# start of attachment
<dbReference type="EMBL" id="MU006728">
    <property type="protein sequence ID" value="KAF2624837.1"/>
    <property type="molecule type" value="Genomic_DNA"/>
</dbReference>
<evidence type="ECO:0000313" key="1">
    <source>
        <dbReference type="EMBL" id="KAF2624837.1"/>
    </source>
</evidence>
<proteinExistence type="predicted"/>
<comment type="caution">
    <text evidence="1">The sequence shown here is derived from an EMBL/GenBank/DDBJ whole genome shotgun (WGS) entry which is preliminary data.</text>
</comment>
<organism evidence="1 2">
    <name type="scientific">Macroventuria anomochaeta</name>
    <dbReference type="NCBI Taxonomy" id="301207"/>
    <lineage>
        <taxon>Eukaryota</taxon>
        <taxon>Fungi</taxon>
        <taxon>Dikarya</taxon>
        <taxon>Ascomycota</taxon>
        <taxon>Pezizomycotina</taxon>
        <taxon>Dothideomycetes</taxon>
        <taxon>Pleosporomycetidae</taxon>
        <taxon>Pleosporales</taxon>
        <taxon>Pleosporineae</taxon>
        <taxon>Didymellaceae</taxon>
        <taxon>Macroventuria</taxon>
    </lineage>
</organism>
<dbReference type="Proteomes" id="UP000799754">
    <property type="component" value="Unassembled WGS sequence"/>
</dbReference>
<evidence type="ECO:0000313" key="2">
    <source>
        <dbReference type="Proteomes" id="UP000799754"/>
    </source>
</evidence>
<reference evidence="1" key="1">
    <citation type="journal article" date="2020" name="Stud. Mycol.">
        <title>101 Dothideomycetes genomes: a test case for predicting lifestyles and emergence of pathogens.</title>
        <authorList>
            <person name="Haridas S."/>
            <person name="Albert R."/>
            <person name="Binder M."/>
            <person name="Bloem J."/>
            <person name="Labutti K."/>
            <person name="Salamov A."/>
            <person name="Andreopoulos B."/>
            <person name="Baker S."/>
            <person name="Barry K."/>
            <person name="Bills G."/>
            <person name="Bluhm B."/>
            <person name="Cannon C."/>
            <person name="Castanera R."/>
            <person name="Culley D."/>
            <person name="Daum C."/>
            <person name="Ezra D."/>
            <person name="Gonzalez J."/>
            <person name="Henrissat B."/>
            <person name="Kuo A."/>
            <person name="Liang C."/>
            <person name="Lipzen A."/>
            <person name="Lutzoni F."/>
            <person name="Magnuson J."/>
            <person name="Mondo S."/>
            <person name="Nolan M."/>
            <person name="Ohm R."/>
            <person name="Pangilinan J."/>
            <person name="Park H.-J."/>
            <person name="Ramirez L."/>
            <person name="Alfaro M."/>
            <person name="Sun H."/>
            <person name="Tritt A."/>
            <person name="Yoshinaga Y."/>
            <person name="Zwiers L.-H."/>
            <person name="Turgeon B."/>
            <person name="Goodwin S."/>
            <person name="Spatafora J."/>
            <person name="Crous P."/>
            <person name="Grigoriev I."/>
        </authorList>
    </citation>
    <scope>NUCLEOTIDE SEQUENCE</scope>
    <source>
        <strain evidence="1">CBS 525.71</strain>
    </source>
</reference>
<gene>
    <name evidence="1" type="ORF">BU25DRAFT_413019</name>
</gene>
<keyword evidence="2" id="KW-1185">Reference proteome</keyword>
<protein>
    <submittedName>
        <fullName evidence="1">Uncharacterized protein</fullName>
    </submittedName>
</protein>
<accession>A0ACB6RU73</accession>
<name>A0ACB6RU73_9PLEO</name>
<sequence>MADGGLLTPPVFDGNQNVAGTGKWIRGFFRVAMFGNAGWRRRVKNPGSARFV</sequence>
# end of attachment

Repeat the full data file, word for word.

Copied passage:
<dbReference type="EMBL" id="MU006728">
    <property type="protein sequence ID" value="KAF2624837.1"/>
    <property type="molecule type" value="Genomic_DNA"/>
</dbReference>
<evidence type="ECO:0000313" key="1">
    <source>
        <dbReference type="EMBL" id="KAF2624837.1"/>
    </source>
</evidence>
<proteinExistence type="predicted"/>
<comment type="caution">
    <text evidence="1">The sequence shown here is derived from an EMBL/GenBank/DDBJ whole genome shotgun (WGS) entry which is preliminary data.</text>
</comment>
<organism evidence="1 2">
    <name type="scientific">Macroventuria anomochaeta</name>
    <dbReference type="NCBI Taxonomy" id="301207"/>
    <lineage>
        <taxon>Eukaryota</taxon>
        <taxon>Fungi</taxon>
        <taxon>Dikarya</taxon>
        <taxon>Ascomycota</taxon>
        <taxon>Pezizomycotina</taxon>
        <taxon>Dothideomycetes</taxon>
        <taxon>Pleosporomycetidae</taxon>
        <taxon>Pleosporales</taxon>
        <taxon>Pleosporineae</taxon>
        <taxon>Didymellaceae</taxon>
        <taxon>Macroventuria</taxon>
    </lineage>
</organism>
<dbReference type="Proteomes" id="UP000799754">
    <property type="component" value="Unassembled WGS sequence"/>
</dbReference>
<evidence type="ECO:0000313" key="2">
    <source>
        <dbReference type="Proteomes" id="UP000799754"/>
    </source>
</evidence>
<reference evidence="1" key="1">
    <citation type="journal article" date="2020" name="Stud. Mycol.">
        <title>101 Dothideomycetes genomes: a test case for predicting lifestyles and emergence of pathogens.</title>
        <authorList>
            <person name="Haridas S."/>
            <person name="Albert R."/>
            <person name="Binder M."/>
            <person name="Bloem J."/>
            <person name="Labutti K."/>
            <person name="Salamov A."/>
            <person name="Andreopoulos B."/>
            <person name="Baker S."/>
            <person name="Barry K."/>
            <person name="Bills G."/>
            <person name="Bluhm B."/>
            <person name="Cannon C."/>
            <person name="Castanera R."/>
            <person name="Culley D."/>
            <person name="Daum C."/>
            <person name="Ezra D."/>
            <person name="Gonzalez J."/>
            <person name="Henrissat B."/>
            <person name="Kuo A."/>
            <person name="Liang C."/>
            <person name="Lipzen A."/>
            <person name="Lutzoni F."/>
            <person name="Magnuson J."/>
            <person name="Mondo S."/>
            <person name="Nolan M."/>
            <person name="Ohm R."/>
            <person name="Pangilinan J."/>
            <person name="Park H.-J."/>
            <person name="Ramirez L."/>
            <person name="Alfaro M."/>
            <person name="Sun H."/>
            <person name="Tritt A."/>
            <person name="Yoshinaga Y."/>
            <person name="Zwiers L.-H."/>
            <person name="Turgeon B."/>
            <person name="Goodwin S."/>
            <person name="Spatafora J."/>
            <person name="Crous P."/>
            <person name="Grigoriev I."/>
        </authorList>
    </citation>
    <scope>NUCLEOTIDE SEQUENCE</scope>
    <source>
        <strain evidence="1">CBS 525.71</strain>
    </source>
</reference>
<gene>
    <name evidence="1" type="ORF">BU25DRAFT_413019</name>
</gene>
<keyword evidence="2" id="KW-1185">Reference proteome</keyword>
<protein>
    <submittedName>
        <fullName evidence="1">Uncharacterized protein</fullName>
    </submittedName>
</protein>
<accession>A0ACB6RU73</accession>
<name>A0ACB6RU73_9PLEO</name>
<sequence>MADGGLLTPPVFDGNQNVAGTGKWIRGFFRVAMFGNAGWRRRVKNPGSARFV</sequence>